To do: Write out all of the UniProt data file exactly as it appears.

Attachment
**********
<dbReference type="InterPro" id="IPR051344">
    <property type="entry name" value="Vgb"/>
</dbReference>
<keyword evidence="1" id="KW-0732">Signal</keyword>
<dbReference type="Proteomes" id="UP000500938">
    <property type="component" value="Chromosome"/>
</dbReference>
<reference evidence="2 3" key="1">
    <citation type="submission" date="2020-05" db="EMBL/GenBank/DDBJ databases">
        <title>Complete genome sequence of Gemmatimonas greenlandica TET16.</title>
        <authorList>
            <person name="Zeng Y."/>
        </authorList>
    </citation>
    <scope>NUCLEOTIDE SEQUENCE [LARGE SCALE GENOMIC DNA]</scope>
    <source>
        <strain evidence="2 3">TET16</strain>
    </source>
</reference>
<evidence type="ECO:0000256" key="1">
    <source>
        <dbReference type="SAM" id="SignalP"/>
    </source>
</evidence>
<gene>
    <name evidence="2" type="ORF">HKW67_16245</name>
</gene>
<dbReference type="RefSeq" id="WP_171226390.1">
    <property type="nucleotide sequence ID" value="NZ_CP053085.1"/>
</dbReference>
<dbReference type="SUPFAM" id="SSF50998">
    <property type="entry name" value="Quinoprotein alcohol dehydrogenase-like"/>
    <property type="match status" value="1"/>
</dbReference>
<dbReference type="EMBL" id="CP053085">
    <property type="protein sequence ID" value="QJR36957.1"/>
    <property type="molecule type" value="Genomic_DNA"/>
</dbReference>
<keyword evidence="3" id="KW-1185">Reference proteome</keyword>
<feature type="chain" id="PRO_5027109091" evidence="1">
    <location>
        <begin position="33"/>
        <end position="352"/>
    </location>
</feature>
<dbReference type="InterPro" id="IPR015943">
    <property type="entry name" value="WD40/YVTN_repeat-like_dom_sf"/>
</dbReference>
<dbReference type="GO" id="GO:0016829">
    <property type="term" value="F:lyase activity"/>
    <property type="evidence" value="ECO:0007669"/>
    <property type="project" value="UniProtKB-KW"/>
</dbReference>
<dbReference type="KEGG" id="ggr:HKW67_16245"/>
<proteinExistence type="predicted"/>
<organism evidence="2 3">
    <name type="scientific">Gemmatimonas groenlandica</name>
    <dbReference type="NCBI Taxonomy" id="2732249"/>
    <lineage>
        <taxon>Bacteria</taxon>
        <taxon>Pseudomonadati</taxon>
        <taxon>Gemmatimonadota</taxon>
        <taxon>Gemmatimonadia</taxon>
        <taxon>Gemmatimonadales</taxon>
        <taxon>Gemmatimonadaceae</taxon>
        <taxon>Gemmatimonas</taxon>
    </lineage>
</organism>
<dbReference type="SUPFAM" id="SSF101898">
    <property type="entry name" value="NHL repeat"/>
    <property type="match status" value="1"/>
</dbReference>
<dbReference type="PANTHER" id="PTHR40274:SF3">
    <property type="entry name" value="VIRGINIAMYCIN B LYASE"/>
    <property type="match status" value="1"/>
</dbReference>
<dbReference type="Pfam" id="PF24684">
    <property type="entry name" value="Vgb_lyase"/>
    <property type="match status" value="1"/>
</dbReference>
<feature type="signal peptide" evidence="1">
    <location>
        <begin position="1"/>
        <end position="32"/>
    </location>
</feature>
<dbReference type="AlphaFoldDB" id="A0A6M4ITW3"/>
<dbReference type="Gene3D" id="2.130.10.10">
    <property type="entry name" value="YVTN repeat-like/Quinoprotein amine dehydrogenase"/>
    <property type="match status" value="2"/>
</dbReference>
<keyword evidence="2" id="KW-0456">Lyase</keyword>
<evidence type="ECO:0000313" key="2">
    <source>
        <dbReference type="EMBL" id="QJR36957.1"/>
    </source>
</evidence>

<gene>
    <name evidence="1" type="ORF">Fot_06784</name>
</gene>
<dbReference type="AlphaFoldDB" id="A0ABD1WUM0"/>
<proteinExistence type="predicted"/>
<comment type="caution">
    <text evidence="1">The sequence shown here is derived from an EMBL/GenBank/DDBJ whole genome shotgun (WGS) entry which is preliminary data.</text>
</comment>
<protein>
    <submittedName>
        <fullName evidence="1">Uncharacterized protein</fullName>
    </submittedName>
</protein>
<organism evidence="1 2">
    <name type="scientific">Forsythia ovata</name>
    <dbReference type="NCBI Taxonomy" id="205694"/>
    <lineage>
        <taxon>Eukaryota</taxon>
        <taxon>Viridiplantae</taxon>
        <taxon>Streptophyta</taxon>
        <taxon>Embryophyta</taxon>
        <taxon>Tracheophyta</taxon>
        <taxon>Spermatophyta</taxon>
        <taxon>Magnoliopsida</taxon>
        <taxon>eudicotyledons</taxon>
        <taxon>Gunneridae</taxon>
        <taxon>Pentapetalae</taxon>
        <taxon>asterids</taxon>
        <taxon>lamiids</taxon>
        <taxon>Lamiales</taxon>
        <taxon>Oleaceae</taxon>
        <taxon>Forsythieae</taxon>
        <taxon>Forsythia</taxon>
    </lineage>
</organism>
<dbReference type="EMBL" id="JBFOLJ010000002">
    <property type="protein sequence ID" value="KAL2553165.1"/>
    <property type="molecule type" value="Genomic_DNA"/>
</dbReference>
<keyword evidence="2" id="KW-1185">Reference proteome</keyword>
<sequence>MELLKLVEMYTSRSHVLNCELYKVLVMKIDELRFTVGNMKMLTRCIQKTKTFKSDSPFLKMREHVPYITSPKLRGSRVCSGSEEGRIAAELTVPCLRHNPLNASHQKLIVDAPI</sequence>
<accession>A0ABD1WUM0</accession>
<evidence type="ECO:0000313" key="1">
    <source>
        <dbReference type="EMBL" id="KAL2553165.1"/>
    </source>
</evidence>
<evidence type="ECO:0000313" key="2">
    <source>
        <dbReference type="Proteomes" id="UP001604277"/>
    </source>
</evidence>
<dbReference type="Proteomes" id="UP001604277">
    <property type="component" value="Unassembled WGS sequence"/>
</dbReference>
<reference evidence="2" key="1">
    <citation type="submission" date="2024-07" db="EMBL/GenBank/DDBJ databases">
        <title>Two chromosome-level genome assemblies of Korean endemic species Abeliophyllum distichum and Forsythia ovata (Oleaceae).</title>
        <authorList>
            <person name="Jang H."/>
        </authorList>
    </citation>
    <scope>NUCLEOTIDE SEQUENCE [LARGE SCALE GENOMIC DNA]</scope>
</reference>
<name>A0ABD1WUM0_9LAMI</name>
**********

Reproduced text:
<dbReference type="InterPro" id="IPR051344">
    <property type="entry name" value="Vgb"/>
</dbReference>
<keyword evidence="1" id="KW-0732">Signal</keyword>
<dbReference type="Proteomes" id="UP000500938">
    <property type="component" value="Chromosome"/>
</dbReference>
<reference evidence="2 3" key="1">
    <citation type="submission" date="2020-05" db="EMBL/GenBank/DDBJ databases">
        <title>Complete genome sequence of Gemmatimonas greenlandica TET16.</title>
        <authorList>
            <person name="Zeng Y."/>
        </authorList>
    </citation>
    <scope>NUCLEOTIDE SEQUENCE [LARGE SCALE GENOMIC DNA]</scope>
    <source>
        <strain evidence="2 3">TET16</strain>
    </source>
</reference>
<evidence type="ECO:0000256" key="1">
    <source>
        <dbReference type="SAM" id="SignalP"/>
    </source>
</evidence>
<gene>
    <name evidence="2" type="ORF">HKW67_16245</name>
</gene>
<dbReference type="RefSeq" id="WP_171226390.1">
    <property type="nucleotide sequence ID" value="NZ_CP053085.1"/>
</dbReference>
<dbReference type="SUPFAM" id="SSF50998">
    <property type="entry name" value="Quinoprotein alcohol dehydrogenase-like"/>
    <property type="match status" value="1"/>
</dbReference>
<dbReference type="EMBL" id="CP053085">
    <property type="protein sequence ID" value="QJR36957.1"/>
    <property type="molecule type" value="Genomic_DNA"/>
</dbReference>
<keyword evidence="3" id="KW-1185">Reference proteome</keyword>
<feature type="chain" id="PRO_5027109091" evidence="1">
    <location>
        <begin position="33"/>
        <end position="352"/>
    </location>
</feature>
<dbReference type="InterPro" id="IPR015943">
    <property type="entry name" value="WD40/YVTN_repeat-like_dom_sf"/>
</dbReference>
<dbReference type="GO" id="GO:0016829">
    <property type="term" value="F:lyase activity"/>
    <property type="evidence" value="ECO:0007669"/>
    <property type="project" value="UniProtKB-KW"/>
</dbReference>
<dbReference type="KEGG" id="ggr:HKW67_16245"/>
<proteinExistence type="predicted"/>
<organism evidence="2 3">
    <name type="scientific">Gemmatimonas groenlandica</name>
    <dbReference type="NCBI Taxonomy" id="2732249"/>
    <lineage>
        <taxon>Bacteria</taxon>
        <taxon>Pseudomonadati</taxon>
        <taxon>Gemmatimonadota</taxon>
        <taxon>Gemmatimonadia</taxon>
        <taxon>Gemmatimonadales</taxon>
        <taxon>Gemmatimonadaceae</taxon>
        <taxon>Gemmatimonas</taxon>
    </lineage>
</organism>
<dbReference type="SUPFAM" id="SSF101898">
    <property type="entry name" value="NHL repeat"/>
    <property type="match status" value="1"/>
</dbReference>
<dbReference type="PANTHER" id="PTHR40274:SF3">
    <property type="entry name" value="VIRGINIAMYCIN B LYASE"/>
    <property type="match status" value="1"/>
</dbReference>
<dbReference type="Pfam" id="PF24684">
    <property type="entry name" value="Vgb_lyase"/>
    <property type="match status" value="1"/>
</dbReference>
<feature type="signal peptide" evidence="1">
    <location>
        <begin position="1"/>
        <end position="32"/>
    </location>
</feature>
<dbReference type="AlphaFoldDB" id="A0A6M4ITW3"/>
<dbReference type="Gene3D" id="2.130.10.10">
    <property type="entry name" value="YVTN repeat-like/Quinoprotein amine dehydrogenase"/>
    <property type="match status" value="2"/>
</dbReference>
<keyword evidence="2" id="KW-0456">Lyase</keyword>
<evidence type="ECO:0000313" key="2">
    <source>
        <dbReference type="EMBL" id="QJR36957.1"/>
    </source>
</evidence>

<gene>
    <name evidence="1" type="ORF">Fot_06784</name>
</gene>
<dbReference type="AlphaFoldDB" id="A0ABD1WUM0"/>
<proteinExistence type="predicted"/>
<comment type="caution">
    <text evidence="1">The sequence shown here is derived from an EMBL/GenBank/DDBJ whole genome shotgun (WGS) entry which is preliminary data.</text>
</comment>
<protein>
    <submittedName>
        <fullName evidence="1">Uncharacterized protein</fullName>
    </submittedName>
</protein>
<organism evidence="1 2">
    <name type="scientific">Forsythia ovata</name>
    <dbReference type="NCBI Taxonomy" id="205694"/>
    <lineage>
        <taxon>Eukaryota</taxon>
        <taxon>Viridiplantae</taxon>
        <taxon>Streptophyta</taxon>
        <taxon>Embryophyta</taxon>
        <taxon>Tracheophyta</taxon>
        <taxon>Spermatophyta</taxon>
        <taxon>Magnoliopsida</taxon>
        <taxon>eudicotyledons</taxon>
        <taxon>Gunneridae</taxon>
        <taxon>Pentapetalae</taxon>
        <taxon>asterids</taxon>
        <taxon>lamiids</taxon>
        <taxon>Lamiales</taxon>
        <taxon>Oleaceae</taxon>
        <taxon>Forsythieae</taxon>
        <taxon>Forsythia</taxon>
    </lineage>
</organism>
<dbReference type="EMBL" id="JBFOLJ010000002">
    <property type="protein sequence ID" value="KAL2553165.1"/>
    <property type="molecule type" value="Genomic_DNA"/>
</dbReference>
<keyword evidence="2" id="KW-1185">Reference proteome</keyword>
<sequence>MELLKLVEMYTSRSHVLNCELYKVLVMKIDELRFTVGNMKMLTRCIQKTKTFKSDSPFLKMREHVPYITSPKLRGSRVCSGSEEGRIAAELTVPCLRHNPLNASHQKLIVDAPI</sequence>
<accession>A0ABD1WUM0</accession>
<evidence type="ECO:0000313" key="1">
    <source>
        <dbReference type="EMBL" id="KAL2553165.1"/>
    </source>
</evidence>
<evidence type="ECO:0000313" key="2">
    <source>
        <dbReference type="Proteomes" id="UP001604277"/>
    </source>
</evidence>
<dbReference type="Proteomes" id="UP001604277">
    <property type="component" value="Unassembled WGS sequence"/>
</dbReference>
<reference evidence="2" key="1">
    <citation type="submission" date="2024-07" db="EMBL/GenBank/DDBJ databases">
        <title>Two chromosome-level genome assemblies of Korean endemic species Abeliophyllum distichum and Forsythia ovata (Oleaceae).</title>
        <authorList>
            <person name="Jang H."/>
        </authorList>
    </citation>
    <scope>NUCLEOTIDE SEQUENCE [LARGE SCALE GENOMIC DNA]</scope>
</reference>
<name>A0ABD1WUM0_9LAMI</name>